Yes sorry it’s our last film analogy we promise. But Saturday’s contest does see a clash that we are eagerly anticipating between New Zealand’s Caleb Clarke and Argentina’s Bautista Delguy. The Puma brings all the grace, flair and speed that one associates with South American football, while Clarke displays all the qualities that made individuals such as Jonah Lomu such legends in their time. We are trying very hard to resist the temptation to draw analogies between Clarke and the great man, but there is no doubt that the All Blacks latest find in a sea of seemingly endless talent is a force of nature to be reckoned with. For the Pumas, Delguy has a truly dazzling turn of pace and some extraordinary footballing skills. He may not have the brute force and dam busting skills of his All Black counterpart on Saturday, but he is still a strong and competent ball carrier. Nevertheless his defensive abilities are going to be put to the ultimate test on Saturday. Get through it with honor and he can file it away proudly in his lifetime achievements cabinet – but it’s definitely going to be a tall order. By the same token however, we haven’t really seen what Caleb Clarke’s defensive skills are like yet, and the young Puma is certainly going to put the All Black wonder weapon to the test if he gets the opportunity.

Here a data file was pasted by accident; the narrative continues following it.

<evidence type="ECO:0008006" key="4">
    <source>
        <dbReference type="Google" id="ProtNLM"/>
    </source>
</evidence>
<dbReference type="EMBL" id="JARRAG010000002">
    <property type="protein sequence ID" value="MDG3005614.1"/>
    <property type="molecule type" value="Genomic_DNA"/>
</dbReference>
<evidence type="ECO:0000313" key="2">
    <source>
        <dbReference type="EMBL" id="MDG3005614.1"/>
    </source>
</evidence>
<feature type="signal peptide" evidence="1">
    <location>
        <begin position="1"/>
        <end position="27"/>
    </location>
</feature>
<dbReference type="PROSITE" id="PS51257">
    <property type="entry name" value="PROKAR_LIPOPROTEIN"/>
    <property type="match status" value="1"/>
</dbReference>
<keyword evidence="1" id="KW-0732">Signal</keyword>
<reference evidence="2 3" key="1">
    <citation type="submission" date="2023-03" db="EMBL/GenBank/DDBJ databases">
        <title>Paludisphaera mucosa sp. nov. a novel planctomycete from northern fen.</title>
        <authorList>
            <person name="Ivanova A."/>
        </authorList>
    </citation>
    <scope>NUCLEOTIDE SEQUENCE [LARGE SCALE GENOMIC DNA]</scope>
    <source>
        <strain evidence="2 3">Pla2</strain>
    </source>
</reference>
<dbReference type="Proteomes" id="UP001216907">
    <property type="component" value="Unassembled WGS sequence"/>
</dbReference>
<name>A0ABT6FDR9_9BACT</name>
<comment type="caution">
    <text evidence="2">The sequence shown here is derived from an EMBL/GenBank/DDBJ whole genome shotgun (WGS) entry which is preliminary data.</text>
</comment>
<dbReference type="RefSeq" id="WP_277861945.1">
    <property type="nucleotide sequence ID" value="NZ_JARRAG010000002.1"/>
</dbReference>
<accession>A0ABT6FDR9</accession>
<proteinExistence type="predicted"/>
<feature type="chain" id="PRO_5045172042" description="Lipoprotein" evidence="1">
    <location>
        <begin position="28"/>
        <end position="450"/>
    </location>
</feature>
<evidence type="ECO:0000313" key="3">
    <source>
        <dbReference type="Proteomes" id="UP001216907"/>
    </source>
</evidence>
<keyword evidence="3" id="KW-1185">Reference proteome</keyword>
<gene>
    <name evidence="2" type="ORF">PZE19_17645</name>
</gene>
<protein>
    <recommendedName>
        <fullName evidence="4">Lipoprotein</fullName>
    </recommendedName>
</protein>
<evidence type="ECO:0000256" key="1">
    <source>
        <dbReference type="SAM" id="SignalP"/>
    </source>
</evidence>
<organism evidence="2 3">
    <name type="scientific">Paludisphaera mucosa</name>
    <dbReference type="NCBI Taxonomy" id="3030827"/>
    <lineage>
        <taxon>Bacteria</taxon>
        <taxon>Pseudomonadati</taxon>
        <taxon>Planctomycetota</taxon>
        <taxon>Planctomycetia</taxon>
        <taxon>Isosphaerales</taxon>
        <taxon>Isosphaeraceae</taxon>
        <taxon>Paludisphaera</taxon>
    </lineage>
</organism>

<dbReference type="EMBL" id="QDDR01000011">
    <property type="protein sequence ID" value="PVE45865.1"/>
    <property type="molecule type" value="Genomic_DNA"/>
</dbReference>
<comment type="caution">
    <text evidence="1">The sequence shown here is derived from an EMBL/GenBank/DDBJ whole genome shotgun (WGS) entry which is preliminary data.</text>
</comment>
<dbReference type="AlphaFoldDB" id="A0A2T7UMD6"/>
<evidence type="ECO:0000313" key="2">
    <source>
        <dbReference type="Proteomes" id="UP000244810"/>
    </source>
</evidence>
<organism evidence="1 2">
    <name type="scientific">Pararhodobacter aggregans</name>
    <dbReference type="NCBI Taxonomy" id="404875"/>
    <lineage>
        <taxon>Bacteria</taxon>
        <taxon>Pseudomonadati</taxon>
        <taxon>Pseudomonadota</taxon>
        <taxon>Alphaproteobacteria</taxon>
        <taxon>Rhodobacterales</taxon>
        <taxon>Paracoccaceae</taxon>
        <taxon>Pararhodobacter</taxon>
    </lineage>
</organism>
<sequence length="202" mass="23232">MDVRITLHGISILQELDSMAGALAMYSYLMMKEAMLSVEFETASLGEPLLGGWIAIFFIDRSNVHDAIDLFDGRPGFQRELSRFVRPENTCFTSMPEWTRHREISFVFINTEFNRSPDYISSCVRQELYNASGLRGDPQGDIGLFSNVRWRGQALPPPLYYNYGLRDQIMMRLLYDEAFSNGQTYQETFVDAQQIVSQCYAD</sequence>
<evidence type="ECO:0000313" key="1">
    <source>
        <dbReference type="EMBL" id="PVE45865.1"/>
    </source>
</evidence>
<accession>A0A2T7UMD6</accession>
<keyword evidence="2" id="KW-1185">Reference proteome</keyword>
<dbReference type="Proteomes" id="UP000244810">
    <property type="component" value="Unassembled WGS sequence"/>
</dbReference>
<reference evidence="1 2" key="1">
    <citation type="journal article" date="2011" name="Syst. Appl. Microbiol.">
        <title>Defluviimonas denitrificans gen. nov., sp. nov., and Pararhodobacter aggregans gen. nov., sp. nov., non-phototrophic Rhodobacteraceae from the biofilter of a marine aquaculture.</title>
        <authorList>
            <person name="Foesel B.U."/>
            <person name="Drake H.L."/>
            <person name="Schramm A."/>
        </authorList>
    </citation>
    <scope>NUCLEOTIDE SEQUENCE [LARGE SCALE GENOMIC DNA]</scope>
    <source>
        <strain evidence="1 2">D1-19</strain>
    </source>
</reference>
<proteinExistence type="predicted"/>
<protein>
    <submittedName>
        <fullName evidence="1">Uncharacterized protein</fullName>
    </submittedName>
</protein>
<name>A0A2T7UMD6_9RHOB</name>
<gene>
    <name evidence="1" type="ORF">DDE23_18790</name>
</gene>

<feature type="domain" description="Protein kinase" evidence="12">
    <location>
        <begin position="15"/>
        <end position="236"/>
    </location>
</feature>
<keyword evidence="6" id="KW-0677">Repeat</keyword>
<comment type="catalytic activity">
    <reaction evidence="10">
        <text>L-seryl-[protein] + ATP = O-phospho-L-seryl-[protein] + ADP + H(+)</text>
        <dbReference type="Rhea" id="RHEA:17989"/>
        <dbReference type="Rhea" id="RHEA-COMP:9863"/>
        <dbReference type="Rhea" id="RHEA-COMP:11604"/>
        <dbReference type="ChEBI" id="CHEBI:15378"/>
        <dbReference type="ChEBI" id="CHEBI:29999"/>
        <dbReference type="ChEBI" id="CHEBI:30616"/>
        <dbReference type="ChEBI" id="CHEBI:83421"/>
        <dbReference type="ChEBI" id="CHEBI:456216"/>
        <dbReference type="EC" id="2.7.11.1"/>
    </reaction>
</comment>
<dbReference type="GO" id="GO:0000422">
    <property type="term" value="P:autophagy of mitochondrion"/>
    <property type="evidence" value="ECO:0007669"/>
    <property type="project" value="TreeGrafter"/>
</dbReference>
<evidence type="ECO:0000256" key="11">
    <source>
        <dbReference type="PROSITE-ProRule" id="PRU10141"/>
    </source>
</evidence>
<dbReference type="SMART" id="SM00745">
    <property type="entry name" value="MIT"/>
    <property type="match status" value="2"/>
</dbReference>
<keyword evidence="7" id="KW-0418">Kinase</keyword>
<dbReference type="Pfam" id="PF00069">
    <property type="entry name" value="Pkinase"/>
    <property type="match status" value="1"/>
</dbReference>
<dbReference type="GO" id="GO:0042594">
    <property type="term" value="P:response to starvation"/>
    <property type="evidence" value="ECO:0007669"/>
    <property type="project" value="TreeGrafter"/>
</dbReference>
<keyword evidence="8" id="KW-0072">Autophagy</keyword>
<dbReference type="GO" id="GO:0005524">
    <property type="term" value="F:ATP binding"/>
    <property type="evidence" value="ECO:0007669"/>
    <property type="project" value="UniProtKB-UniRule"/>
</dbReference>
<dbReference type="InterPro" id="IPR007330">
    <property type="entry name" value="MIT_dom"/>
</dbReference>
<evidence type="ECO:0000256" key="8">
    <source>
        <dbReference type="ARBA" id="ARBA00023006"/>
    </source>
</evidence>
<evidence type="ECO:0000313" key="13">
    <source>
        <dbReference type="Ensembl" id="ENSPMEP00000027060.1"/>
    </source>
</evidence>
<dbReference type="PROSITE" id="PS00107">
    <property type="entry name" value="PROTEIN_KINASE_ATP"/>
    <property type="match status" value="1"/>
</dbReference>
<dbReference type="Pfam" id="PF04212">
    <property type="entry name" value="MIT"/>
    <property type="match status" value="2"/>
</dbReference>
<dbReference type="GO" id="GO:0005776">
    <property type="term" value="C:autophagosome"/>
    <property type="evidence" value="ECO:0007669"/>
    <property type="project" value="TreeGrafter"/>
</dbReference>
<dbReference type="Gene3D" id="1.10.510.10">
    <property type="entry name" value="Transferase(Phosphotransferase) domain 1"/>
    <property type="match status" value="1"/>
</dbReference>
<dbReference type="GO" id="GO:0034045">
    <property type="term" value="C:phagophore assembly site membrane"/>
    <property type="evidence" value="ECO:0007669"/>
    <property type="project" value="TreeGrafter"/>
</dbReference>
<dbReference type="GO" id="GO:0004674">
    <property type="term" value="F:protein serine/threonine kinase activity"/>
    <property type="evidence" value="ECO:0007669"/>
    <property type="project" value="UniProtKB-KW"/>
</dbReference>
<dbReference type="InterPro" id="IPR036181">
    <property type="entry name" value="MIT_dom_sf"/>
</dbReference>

Some are writing off the Pumas chances already, and we think that is slightly unfair. There is no denying that it’s an absolute powerhouse All Black lineup that runs out on Saturday, and lays down a very clear statement of intent. Furthermore unlike the Pumas they are fresh off the back of four Test matches, even if one of them was a bit of a Sunday stroll in Sydney.
As mentioned in previous posts we would be absolutely gutted if the isolation now imposed on the Pumas as a result of the global pandemic causes their exciting brand of rugby to take a step backwards. We hope and think it won’t as there is the core of a talented and skilled team here, especially now that the use of foreign based players has once again been approved. New Zealand should ultimately pull away comfortably in the second half, but we expect them to walk away knowing that the Pumas are still a feisty and challenging opponent. For Argentina, they can hopefully use this match to prepare for an encounter with a Wallaby side still struggling to find its groove. New Zealand may ultimately prove to be in league of their own this Tri-Nations, but Argentina and Australia may well find themselves in the same class this year.